Contrary to popular perception, religious leaders are not averse to birth spacing.

The majority of leaders of the leading religious schools of thought have offered their services in this regard. What they do support is the promotion of appropriate birth spacing for mothers’ and children’s health, and reversible contraceptive methods.

There is also a widespread belief that the main electorate is not interested in practising family planning and hence bringing up the issue will erode the political base. This is the basic fault line and disconnect with reality. It is based largely on the outlook of the ’70s and ’80s when the majority wanted more children. No longer is this true. Fertility preferences have changed and the majority of men and women are keen to invest in better education and the health of their children. The poor have as many as two unwanted and mistimed pregnancies, quite at odds with the common belief that they ‘prefer to have more children’.

They also realise that severe economic hardships prevent them from investing in a large family. In fact, the lack of family planning services, which should be an essential part of primary healthcare, is a fundamental denial of the rights of several million women who resort to induced abortions in unsafe conditions.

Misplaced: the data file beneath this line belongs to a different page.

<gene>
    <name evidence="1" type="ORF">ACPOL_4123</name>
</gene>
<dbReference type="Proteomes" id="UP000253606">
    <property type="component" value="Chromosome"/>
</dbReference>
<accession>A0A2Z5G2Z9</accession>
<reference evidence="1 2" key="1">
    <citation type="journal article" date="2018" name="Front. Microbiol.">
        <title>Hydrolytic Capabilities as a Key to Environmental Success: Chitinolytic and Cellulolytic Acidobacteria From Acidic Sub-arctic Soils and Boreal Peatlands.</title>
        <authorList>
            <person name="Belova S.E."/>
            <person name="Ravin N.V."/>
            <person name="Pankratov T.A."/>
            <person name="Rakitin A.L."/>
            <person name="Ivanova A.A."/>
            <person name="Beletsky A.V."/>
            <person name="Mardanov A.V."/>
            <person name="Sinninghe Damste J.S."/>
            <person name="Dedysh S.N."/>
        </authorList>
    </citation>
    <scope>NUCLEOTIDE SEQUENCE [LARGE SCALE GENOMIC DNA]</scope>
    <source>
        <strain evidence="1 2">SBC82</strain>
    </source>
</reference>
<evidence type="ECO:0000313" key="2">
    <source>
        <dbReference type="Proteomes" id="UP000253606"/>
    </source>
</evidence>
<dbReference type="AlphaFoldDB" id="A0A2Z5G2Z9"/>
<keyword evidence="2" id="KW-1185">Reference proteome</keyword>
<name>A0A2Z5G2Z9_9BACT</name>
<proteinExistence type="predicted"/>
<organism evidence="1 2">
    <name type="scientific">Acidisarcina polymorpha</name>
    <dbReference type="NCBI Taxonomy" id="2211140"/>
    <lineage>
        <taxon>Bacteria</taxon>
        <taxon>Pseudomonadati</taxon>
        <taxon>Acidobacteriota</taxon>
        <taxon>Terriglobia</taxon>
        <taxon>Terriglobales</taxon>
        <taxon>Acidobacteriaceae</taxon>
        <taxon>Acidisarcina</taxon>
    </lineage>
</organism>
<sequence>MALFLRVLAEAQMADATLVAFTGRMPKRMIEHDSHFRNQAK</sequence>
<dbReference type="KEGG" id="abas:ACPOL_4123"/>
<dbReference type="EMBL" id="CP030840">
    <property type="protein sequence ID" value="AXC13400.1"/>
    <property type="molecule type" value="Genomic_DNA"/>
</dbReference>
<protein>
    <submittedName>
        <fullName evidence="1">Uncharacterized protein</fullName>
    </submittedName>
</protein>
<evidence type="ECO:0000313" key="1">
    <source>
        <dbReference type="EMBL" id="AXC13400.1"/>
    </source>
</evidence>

On World Population Day 2015 that is being observed today, there should be no hesitation in taking a firm stand on this important human rights issue. We should honour our national and international commitments and issue a strong policy statement about population. This should be coupled with the implementation of accelerated family planning programmes in the provinces. At the London FP 2012 Summit, Pakistan pledged to raise its contraceptive prevalence rate to 55pc and to ensure universal coverage of family planning services by 2020. The provinces are ready to take up their responsibilities and have set FP2020 goals based on their own ground realities.

About seven million women with unmet need will get their right to opt for family health and Pakistan’s poor will definitely have relief from the endless burden of crushing expenses and illnesses associated with frequent and closely spaced pregnancies. The numerous benefits include saving the lives of thousands of mothers and hundreds of thousands of infants and children, not to mention multiple other economic and social development benefits.

Reproductive health services in the public and private health sector lie untapped, underutilised and unaccounted for, because of weak indication, or the virtual absence of any sign, from those in charge that these services are a priority. A major show of cross party, cross religious lines, cross provincial support will change the destiny of this country.

The writer is a demographer who is country director of the Population Council in Pakistan.

The Population Disconnect | Zeba Sathar

Published in Dawn, July 11th, 2015